I like to think of the longevity of SEO in terms of a half-life, as with medicines. The article we produce for you in 2020 will be at 100% ranking strength to Google that year. Its value might then fall to 80% in 2022, 60% in 2024, and so on. However, a 40% article could still outrank a new competitor’s page if the content is better. Google values content that its users find valuable above all other things, which is why thought leadership content attracts leads years after it is published.
As far as how long you need to do SEO, most of our clients feel like 3-5 years of SEO will get them where they want to be, after which they either continue publishing thought leadership on a less-frequent basis or take the effort in-house.
Q: Are SEO agencies still using “grey hat” tactics for B2B SEO nowadays?
Surprisingly, they are, and it goes without saying that you want all of your SEO to be white hat. Grey hat SEO still exists mostly in the form of guest posts, press releases, and link building campaigns, and you’ll see a lot of lower-quality SEO firms offering these services. It’s certainly easier than writing phenomenal articles that naturally attract backlinks, references, and other markers of Google trust. However, even if you find a way to get your site to rank when it hasn’t fully earned its way there, Google is smart, and is likely to lower your rankings over time. Ultimately, you want to develop a sustainable SEO plan that will last.
In 2020, link building continues to be a particularly interesting question for SEO strategists. Links have traditionally pulled the most weight in terms of Google’s algorithm, but since 2015-2016 they’ve become far less important. Although link building is still a quick way to gain Google trust, it’s very hard to distinguish between a link that was genuinely earned for merit and a link that was purchased. Because Google has gotten so good at recognizing quality content in the last 5 years or so, its algorithm weighs that factor more heavily when considering site value. That’s why consistent production of high-quality thought leadership content is now the most important piece of the algorithm.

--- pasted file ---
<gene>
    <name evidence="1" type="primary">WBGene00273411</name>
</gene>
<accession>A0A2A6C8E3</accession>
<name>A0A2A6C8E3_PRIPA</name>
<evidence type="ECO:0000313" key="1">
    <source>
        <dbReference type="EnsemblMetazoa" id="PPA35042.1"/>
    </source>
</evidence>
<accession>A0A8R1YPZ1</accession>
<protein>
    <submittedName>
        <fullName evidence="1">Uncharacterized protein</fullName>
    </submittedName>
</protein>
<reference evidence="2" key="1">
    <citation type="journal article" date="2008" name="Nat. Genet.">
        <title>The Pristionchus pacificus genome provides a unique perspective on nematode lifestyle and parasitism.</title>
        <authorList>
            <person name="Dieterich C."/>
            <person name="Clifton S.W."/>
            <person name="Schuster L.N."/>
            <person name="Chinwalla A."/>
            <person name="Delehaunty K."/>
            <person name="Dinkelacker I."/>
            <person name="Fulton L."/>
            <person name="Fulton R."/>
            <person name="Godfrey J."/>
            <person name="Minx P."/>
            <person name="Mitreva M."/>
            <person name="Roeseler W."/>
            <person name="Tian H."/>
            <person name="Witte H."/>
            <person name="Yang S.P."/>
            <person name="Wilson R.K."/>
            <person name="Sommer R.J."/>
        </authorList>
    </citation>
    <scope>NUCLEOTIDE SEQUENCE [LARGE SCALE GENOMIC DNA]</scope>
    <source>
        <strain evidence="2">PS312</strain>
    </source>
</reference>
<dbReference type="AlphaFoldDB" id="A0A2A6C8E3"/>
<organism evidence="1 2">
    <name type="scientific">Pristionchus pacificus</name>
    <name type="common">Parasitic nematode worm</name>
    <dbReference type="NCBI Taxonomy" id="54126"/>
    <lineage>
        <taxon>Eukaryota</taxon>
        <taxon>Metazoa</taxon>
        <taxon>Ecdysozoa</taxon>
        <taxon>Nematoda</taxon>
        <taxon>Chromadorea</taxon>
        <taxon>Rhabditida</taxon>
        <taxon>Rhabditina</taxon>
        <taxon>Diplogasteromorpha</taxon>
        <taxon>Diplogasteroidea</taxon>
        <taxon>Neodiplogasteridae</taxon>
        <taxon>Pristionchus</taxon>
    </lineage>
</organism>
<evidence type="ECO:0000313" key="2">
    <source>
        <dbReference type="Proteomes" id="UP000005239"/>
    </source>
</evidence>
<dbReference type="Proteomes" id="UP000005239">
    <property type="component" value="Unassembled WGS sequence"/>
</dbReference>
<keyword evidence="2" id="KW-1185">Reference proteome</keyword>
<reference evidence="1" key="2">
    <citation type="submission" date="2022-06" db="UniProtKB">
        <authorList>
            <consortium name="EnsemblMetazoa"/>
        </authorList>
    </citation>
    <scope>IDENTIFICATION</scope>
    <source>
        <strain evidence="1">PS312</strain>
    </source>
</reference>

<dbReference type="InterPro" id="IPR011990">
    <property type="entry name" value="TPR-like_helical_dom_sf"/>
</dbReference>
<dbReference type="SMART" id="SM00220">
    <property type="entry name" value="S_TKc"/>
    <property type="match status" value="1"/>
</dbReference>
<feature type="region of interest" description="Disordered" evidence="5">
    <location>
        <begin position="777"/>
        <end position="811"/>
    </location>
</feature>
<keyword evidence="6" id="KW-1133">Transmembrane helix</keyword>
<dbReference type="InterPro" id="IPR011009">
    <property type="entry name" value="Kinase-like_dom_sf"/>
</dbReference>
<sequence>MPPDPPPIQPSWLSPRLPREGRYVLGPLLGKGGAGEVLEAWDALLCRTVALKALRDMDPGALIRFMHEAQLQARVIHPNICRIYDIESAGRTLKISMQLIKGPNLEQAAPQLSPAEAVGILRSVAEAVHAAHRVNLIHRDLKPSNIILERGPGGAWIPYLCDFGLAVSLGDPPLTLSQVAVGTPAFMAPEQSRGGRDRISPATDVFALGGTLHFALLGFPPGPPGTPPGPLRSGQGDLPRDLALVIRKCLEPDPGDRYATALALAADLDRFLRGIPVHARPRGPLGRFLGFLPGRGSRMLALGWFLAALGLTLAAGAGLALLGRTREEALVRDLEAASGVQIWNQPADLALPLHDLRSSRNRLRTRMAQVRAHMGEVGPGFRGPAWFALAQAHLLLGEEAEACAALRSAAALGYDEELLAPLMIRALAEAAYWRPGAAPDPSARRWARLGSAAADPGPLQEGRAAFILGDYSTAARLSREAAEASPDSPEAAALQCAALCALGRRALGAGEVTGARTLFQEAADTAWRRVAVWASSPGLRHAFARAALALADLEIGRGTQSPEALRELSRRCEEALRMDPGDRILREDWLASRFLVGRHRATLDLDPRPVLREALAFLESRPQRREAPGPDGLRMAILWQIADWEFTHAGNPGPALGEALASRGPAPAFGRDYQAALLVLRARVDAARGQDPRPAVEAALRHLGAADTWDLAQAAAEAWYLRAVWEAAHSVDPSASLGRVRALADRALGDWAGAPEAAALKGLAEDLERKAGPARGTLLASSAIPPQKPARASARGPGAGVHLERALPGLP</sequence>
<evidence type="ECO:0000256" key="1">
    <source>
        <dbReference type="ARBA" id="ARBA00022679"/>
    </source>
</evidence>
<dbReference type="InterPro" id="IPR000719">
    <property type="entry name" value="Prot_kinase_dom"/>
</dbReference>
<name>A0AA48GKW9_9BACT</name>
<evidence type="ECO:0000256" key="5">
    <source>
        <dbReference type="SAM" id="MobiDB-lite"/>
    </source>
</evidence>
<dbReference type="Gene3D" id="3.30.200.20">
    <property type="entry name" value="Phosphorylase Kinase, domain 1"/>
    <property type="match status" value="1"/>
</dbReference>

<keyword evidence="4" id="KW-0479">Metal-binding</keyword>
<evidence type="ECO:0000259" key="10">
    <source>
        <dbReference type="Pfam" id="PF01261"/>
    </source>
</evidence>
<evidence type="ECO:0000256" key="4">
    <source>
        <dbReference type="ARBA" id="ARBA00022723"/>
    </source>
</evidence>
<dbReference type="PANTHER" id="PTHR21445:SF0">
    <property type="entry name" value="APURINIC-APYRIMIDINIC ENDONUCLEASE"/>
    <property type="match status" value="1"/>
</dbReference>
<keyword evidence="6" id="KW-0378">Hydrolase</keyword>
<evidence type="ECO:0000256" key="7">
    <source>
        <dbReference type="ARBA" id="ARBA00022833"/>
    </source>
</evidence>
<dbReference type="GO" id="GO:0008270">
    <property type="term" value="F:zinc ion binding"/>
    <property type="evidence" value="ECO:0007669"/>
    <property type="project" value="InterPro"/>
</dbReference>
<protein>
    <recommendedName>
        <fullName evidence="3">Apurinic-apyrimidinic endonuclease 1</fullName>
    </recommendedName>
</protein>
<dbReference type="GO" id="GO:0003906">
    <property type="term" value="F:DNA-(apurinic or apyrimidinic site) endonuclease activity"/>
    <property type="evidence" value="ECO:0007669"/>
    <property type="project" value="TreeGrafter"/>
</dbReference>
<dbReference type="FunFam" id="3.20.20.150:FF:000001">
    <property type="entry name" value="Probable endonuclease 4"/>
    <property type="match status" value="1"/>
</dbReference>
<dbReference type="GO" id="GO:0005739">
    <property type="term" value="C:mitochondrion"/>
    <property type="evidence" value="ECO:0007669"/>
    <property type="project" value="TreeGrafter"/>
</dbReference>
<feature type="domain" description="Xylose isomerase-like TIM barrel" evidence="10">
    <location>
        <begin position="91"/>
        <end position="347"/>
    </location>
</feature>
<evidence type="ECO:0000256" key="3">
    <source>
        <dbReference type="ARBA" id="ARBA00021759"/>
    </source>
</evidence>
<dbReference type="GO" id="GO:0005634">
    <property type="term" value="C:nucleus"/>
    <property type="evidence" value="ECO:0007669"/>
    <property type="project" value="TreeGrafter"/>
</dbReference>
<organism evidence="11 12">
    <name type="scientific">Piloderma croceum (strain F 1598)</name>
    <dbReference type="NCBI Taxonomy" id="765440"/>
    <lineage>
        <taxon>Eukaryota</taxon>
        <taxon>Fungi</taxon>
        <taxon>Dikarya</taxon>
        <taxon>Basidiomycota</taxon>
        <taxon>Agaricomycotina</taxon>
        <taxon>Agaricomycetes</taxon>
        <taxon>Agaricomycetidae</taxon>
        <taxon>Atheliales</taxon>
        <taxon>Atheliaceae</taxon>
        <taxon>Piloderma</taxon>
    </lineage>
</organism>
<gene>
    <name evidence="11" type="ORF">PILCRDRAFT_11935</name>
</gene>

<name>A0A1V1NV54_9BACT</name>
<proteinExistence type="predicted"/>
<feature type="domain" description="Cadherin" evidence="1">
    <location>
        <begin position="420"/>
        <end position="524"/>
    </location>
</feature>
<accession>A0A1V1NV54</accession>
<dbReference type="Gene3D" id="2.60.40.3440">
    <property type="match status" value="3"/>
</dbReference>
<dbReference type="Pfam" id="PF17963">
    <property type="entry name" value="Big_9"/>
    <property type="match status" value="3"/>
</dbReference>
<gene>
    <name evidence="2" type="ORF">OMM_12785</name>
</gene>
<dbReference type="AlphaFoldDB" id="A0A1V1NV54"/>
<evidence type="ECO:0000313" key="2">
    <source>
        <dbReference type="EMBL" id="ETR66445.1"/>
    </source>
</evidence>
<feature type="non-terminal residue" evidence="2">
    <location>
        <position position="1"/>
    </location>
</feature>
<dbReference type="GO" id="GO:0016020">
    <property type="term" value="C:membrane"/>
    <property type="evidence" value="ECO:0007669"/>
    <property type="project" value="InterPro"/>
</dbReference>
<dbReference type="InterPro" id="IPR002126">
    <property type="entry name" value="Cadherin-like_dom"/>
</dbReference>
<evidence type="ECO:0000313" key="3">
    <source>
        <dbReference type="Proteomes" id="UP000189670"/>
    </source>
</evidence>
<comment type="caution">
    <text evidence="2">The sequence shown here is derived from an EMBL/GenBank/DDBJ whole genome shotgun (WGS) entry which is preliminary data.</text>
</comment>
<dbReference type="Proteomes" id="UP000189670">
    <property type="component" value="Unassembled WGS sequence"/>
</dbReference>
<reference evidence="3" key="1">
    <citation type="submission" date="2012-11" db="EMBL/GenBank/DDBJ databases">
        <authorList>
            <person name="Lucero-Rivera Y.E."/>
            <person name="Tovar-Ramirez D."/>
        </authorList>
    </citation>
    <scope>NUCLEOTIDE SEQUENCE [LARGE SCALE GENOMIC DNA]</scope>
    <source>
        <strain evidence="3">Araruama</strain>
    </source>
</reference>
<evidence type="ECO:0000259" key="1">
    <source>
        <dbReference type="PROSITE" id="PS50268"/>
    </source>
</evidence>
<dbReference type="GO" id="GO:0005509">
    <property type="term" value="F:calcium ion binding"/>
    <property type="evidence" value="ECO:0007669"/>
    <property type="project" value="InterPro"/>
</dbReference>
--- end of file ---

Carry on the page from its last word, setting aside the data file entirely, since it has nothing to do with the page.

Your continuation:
Link building has always been a quick way to get Google to trust your website. But doing anything that’s not 100% acceptable to Google is foolish. It might work now, but it won’t work in the future.
Q: How do you identify an actual B2B SEO expert?
A B2B SEO expert is, to put it simply, someone who has gotten results. And I don’t just consider getting a number one ranking for a keyword ‘results.’ Organic rankings can be misleading.
Companies who invest in SEO expect results in the form of revenue or market visibility.
To judge the success of an SEO service, you have to evaluate how well it fulfilled the specific goals set out by the company from the start. You’d want to go through case studies and see what results were expected and what actually happened.
Personally, I also trust people who have written a lot online. If they offer specific practical advice that I haven’t heard before, I feel like I can trust them more. Personal recommendations from CMOs or other marketing leaders are also valuable.
With all of that evidence combined, you as a decision maker can get an intuitive feel for whether a so-called SEO Expert has the credibility you’re looking for.
Q: Do you have any overarching advice on maximizing B2B SEO results?
Ha, that’s not an easy feat. I suppose I’ll just say that the ultimate goal of Thought Leadership-based SEO is not rankings or conversions or even leads. It’s building mindshare with your customer base, which over time grows your entire business. SEO today is about reaching people you wouldn’t otherwise meet and then subsequently keeping them aware of, and impressed by, your company on an ongoing basis. That means that you need the pure SEO part running like a machine — consistent publication of excellent original content, well-researched keywords in the title of each article, and thoughtful measurement and reporting of results — but you also need to use that content in social media and e-mail marketing to reach your decision makers at every touch point.
It takes a bit of an operation to make all that work, but it’s far less expensive and has a higher ROI than advertising. And, at least to me, it can be fun.
If you have any questions for Evan or the experts at First Page Sage, feel free to contact us.